Like pretty much everyone in a Wizards uniform, Bradley Beal has had a tough start to the season.
Washington’s No. 3 overall pick is shooting 15.4 percent, is finding it hard to get looks and has generally looked pretty overwhelmed as a starter. Like most rookies do. And Beal is far from the only Wizard looking that way, even a veteran like Trevor Ariza has look spun around.
Beal almost certainly will also get it together at some point. The kid is 19, he gets some slack. But right now he is getting a lot of advice on how to change things up — too much advice, he told CSNWashington.com.
“You always have people who think they know the answers to everything,” Beal said. “People texting me and calling me. ‘You gotta do this; you gotta do this.’
“I have too many people in my ear, so I have to eliminate that and keep my circle small and focus on what the team needs to do and what I need to do. I know a lot of people want me to do this, this and this, but that’s not important to me. We’re trying to get wins. We’re 0-2 so we have to figure out how to get wins and the outside people need to stay on the outside.”
That right there is why I think Beal figures it out — that was a smart, mature response. You listen to your coach, a shooting coach, maybe one or two trusted advisors and that is it. Everything else is just noise.
It’s going to be a rough year of learning a lot of lessons the hard way for Beal, although someday when he’s on the court with John Wall and Nene he might find more room.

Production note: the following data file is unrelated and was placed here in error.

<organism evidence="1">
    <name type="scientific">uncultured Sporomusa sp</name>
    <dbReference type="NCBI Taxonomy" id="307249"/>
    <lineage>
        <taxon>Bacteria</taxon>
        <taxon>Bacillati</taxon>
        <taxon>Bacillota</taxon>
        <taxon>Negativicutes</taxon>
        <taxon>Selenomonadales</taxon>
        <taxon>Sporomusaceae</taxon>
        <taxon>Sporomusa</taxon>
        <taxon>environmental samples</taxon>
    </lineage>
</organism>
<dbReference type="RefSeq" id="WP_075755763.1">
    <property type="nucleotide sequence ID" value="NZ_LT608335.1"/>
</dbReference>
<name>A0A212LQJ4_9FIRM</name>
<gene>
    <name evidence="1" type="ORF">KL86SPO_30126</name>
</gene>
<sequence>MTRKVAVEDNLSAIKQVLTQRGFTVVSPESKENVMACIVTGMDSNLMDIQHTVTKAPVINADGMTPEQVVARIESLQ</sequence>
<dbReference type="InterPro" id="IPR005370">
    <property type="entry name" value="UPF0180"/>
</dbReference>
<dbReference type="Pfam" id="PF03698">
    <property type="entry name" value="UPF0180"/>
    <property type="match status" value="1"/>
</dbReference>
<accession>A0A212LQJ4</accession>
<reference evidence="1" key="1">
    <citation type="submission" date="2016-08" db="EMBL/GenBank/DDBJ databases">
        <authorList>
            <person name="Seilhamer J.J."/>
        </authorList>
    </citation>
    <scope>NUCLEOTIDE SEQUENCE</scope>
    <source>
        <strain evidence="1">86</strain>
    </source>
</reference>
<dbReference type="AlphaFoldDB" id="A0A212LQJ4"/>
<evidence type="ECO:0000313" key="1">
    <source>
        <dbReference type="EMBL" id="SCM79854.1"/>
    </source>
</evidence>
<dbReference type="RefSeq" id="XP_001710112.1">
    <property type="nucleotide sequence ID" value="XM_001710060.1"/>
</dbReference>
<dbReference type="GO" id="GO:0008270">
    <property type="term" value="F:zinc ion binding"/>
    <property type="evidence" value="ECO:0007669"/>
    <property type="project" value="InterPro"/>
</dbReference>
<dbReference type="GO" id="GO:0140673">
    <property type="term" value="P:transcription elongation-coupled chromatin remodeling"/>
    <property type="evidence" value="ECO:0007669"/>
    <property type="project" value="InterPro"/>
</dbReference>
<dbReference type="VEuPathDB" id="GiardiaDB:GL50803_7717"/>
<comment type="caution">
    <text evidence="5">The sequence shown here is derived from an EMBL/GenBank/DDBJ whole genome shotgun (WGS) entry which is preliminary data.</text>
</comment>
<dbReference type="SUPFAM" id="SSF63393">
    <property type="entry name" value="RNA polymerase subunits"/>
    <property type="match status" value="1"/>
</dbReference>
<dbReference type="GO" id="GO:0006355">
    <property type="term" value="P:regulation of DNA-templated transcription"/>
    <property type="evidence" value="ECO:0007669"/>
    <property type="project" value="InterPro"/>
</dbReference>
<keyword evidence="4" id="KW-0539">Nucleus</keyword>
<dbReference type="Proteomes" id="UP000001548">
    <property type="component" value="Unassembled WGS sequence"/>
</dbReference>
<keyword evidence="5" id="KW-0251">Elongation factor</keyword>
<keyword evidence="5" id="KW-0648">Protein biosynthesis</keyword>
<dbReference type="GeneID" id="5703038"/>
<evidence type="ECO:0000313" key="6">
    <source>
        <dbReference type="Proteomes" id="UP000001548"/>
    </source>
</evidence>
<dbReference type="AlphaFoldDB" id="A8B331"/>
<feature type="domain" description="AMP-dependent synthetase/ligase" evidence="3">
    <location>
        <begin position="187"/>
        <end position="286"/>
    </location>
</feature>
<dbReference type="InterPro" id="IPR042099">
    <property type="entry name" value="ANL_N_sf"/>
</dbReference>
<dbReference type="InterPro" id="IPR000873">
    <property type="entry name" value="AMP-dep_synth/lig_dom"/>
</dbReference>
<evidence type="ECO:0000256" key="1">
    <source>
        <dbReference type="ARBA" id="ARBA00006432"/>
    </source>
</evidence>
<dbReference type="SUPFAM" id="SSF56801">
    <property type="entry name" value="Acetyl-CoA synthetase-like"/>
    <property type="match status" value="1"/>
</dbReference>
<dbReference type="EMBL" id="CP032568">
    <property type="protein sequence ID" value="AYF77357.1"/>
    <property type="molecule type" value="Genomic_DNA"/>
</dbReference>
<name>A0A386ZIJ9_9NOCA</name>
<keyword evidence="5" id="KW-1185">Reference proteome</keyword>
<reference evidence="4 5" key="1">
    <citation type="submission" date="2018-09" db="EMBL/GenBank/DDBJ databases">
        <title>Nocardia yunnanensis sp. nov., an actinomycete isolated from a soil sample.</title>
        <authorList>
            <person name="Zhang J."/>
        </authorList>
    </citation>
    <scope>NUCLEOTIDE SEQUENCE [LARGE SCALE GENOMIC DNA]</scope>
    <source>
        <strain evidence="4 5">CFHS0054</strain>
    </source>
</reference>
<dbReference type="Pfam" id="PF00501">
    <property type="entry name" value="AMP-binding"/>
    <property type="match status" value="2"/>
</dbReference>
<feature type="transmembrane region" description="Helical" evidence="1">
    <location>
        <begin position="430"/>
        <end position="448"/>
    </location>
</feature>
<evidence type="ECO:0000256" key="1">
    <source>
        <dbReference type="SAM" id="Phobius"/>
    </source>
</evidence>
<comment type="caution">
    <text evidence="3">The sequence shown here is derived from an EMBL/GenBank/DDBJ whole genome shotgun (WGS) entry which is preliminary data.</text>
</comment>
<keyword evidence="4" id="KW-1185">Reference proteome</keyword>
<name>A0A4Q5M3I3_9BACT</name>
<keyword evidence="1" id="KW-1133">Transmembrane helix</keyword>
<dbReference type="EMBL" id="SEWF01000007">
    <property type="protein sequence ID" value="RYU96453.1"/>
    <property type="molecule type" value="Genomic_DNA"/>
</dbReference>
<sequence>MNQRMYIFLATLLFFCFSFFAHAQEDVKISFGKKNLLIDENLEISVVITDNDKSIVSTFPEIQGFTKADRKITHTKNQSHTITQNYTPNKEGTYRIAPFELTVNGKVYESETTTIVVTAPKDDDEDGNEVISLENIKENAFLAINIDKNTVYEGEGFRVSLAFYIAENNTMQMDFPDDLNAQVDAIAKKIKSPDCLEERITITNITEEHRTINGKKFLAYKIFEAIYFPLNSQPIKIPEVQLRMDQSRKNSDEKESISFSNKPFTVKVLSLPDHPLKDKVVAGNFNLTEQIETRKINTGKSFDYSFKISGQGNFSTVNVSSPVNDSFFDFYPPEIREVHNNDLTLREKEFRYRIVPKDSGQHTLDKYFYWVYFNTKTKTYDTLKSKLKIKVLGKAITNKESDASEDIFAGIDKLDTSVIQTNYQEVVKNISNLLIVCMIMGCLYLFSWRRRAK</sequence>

But he seems to have his head on right. And eventually the shots will start to fall.
First it was Darryl Dawkins. Then it was Moses Malone.
Two all-time great players who recently died — and at t0o young an age, 58 and 60 respectively — from undiagnosed heart conditions. Even before that, recognizing the issue the NBA players union and the league itself were setting up supplemental health coverage to provide cardiac screening for retired players, something ESPN’s Jackie MacMullan recently broke.
The joint effort between union executive director Michele Roberts and NBA commissioner Adam Silver — at a time when there still may be potentially acrimonious labor negotiations looming for their sides — is intended to ease the health concerns of its retired players.
Roberts said action from the players’ association on providing screening for its retired players is “imminent.”
“I wish I could give you an exact timetable, but we have to make sure all the components are in place,” Roberts told ESPN recently. “I will tell you we hope to have something sooner than later.”
The Cardiologists are affiliated with the NBA already, and some of the money will come from the league, while the union is both pitching in a chunk of cash and is the one organizing this, according to the report.
It’s good to Roberts and Silver working together on this. While you’d like to think this would be the kind of no-brainer move that the league and union would work together on, in the past the relationship didn’t always facilitate this sort of cooperation even on the obvious.
I’d like to think this bodes well for future labor talks, but I’m not willing to completely draw that parallel.
Somebody is in midseason form.
Stephen Curry put up 30 on Portland in a preseason game Thursday night, hitting six threes and getting to the line 15 times over the course of his less than 26 minutes. It was quite a show.
Portland won the game 118-101 behind 25 points from Allen Crabbe and 22 from Damian Lillard. Not a lot of defense in this one but it was fun to watch.